Staff Reporter

Hector V. Barreto, the new chairman of the Los Angeles-based Latin Business Association, has some big shoes to fill.

His father, Hector Barreto Sr., an immigrant from Guadalajara, Mexico, was the founder and president of the United States Hispanic Chamber of Commerce, the first national organization devoted to serving Latino businesses. He also was an adviser to Ronald Reagan and George Bush.

The younger Barreto, 36, is accomplished in his own right. Before the age of 30, he had founded his first business, Barreto Insurance and Financial Services, which helps Latino business owners with financial planning for themselves and their employees.

He recently formed a second business, TELACU-Barreto Financial Services Inc., a securities broker serving the same community. He sits on the board of TELACU as well.

Barreto, a 10-year member of the Latin Business Association, this year took over as chairman of the 1,200-member organization with the goal of doubling its membership this year, then doubling it again next year.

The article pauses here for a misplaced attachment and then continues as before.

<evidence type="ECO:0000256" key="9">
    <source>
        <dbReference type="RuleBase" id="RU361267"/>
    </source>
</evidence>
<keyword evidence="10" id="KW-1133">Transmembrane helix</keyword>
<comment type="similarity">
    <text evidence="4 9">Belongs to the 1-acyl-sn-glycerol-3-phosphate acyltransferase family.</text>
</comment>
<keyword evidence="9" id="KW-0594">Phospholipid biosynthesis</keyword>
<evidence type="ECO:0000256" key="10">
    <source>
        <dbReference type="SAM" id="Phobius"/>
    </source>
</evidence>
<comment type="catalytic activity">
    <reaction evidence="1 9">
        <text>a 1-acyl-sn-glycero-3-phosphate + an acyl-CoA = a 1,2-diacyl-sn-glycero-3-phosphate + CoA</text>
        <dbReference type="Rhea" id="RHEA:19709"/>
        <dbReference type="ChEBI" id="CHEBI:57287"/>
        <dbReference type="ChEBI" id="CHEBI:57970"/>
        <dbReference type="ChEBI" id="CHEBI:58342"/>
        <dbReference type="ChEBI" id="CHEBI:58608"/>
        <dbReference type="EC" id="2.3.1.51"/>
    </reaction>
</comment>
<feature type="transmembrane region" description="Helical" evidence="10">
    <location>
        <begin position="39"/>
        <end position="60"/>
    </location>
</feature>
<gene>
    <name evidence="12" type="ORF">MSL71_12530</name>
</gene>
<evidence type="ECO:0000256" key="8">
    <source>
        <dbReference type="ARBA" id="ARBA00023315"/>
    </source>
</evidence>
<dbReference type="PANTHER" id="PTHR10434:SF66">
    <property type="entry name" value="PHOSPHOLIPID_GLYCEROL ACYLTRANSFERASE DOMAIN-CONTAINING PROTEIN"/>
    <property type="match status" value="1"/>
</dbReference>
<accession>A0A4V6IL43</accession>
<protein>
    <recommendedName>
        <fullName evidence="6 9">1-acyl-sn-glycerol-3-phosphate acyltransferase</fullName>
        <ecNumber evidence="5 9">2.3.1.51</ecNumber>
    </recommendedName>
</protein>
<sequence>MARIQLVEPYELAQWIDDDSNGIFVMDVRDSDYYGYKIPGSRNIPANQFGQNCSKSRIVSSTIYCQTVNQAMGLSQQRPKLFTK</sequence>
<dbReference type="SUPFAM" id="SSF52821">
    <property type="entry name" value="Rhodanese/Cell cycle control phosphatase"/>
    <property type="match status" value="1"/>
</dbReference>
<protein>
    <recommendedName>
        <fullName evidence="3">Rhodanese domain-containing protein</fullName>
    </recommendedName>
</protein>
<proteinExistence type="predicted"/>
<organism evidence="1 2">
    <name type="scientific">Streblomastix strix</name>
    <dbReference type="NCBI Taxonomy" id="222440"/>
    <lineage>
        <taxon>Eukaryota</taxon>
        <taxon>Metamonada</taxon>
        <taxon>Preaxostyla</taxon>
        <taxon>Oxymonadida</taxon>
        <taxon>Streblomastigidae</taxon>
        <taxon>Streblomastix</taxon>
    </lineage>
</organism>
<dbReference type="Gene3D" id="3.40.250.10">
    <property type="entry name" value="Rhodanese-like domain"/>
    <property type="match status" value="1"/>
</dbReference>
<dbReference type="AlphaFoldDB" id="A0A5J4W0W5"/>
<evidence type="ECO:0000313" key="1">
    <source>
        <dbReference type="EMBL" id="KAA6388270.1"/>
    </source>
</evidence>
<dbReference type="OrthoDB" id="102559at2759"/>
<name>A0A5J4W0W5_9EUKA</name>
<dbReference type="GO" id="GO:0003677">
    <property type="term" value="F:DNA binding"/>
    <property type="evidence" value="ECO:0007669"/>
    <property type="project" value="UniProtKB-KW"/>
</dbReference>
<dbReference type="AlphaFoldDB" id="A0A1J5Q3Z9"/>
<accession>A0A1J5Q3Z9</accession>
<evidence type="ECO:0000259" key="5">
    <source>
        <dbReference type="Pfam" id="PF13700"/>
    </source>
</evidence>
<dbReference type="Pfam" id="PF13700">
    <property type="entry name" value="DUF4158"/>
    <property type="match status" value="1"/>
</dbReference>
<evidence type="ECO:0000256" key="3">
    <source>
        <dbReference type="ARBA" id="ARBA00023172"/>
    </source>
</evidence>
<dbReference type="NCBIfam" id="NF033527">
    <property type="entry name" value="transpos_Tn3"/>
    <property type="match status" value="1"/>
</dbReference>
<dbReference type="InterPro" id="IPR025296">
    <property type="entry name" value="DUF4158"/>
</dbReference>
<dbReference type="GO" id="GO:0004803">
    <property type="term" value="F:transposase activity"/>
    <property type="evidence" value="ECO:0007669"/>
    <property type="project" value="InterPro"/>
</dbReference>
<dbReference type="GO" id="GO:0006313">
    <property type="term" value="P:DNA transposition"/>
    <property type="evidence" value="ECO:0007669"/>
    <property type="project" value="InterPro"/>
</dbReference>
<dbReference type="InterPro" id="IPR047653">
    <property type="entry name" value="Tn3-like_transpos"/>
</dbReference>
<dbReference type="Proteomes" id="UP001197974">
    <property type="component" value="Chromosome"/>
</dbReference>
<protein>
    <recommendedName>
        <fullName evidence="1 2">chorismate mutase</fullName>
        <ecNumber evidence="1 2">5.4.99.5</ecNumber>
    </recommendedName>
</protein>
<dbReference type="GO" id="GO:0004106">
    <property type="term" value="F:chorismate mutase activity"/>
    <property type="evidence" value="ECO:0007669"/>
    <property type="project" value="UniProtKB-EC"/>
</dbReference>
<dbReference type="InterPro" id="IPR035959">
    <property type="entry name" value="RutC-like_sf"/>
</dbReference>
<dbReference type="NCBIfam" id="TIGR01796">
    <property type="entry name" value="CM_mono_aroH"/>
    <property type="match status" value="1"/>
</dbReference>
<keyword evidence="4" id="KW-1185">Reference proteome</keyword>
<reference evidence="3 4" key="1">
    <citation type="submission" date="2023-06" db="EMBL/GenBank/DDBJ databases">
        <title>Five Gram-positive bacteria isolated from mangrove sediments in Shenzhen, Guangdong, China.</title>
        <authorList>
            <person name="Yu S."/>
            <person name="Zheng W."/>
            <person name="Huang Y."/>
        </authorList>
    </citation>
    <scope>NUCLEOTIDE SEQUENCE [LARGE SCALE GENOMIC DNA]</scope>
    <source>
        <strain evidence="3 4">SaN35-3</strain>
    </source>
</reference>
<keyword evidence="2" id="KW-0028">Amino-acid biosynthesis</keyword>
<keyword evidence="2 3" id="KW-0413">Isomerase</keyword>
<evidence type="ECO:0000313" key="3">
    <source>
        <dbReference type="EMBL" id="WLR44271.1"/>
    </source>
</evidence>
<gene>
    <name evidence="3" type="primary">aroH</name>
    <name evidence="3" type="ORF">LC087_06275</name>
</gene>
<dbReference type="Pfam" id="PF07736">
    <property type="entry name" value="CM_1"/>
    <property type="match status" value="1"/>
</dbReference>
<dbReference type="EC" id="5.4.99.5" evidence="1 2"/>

Question: What's your background? You didn't grow up here.

Answer: I actually grew up in Kansas City, Mo. I went to college there Rockhurst College in Kansas City. After college, I went to work for Miller Brewing Co. in Dallas. I was an area manager for the brewery, and my responsibility was to be the liaison between the brewery and their distributors in the state of Texas.

Q: What made you start your own business?

A: When I got the job at Miller Brewing Company, they immediately sent me to Texas because of the large Latino population. They wanted some managers that really were bilingual and bicultural. So I moved to Texas and I handled that market for them. Eventually I handled all of their South Texas territory, which is an 80 percent to 90 percent Latino population.

I moved to California, and was looking for a change. It was a great experience working for the corporation, but I always kind of wanted to have my own business. My friend offered me an opportunity to get involved in his business. The problem was that they weren't really in the Latino community. They were basically doing estate planning for senior citizens in Orange County. And I learned the business at that time from him. But, I mean, it wasn't really what I ultimately wanted to do. So I left him and I started my own business in Los Angeles.


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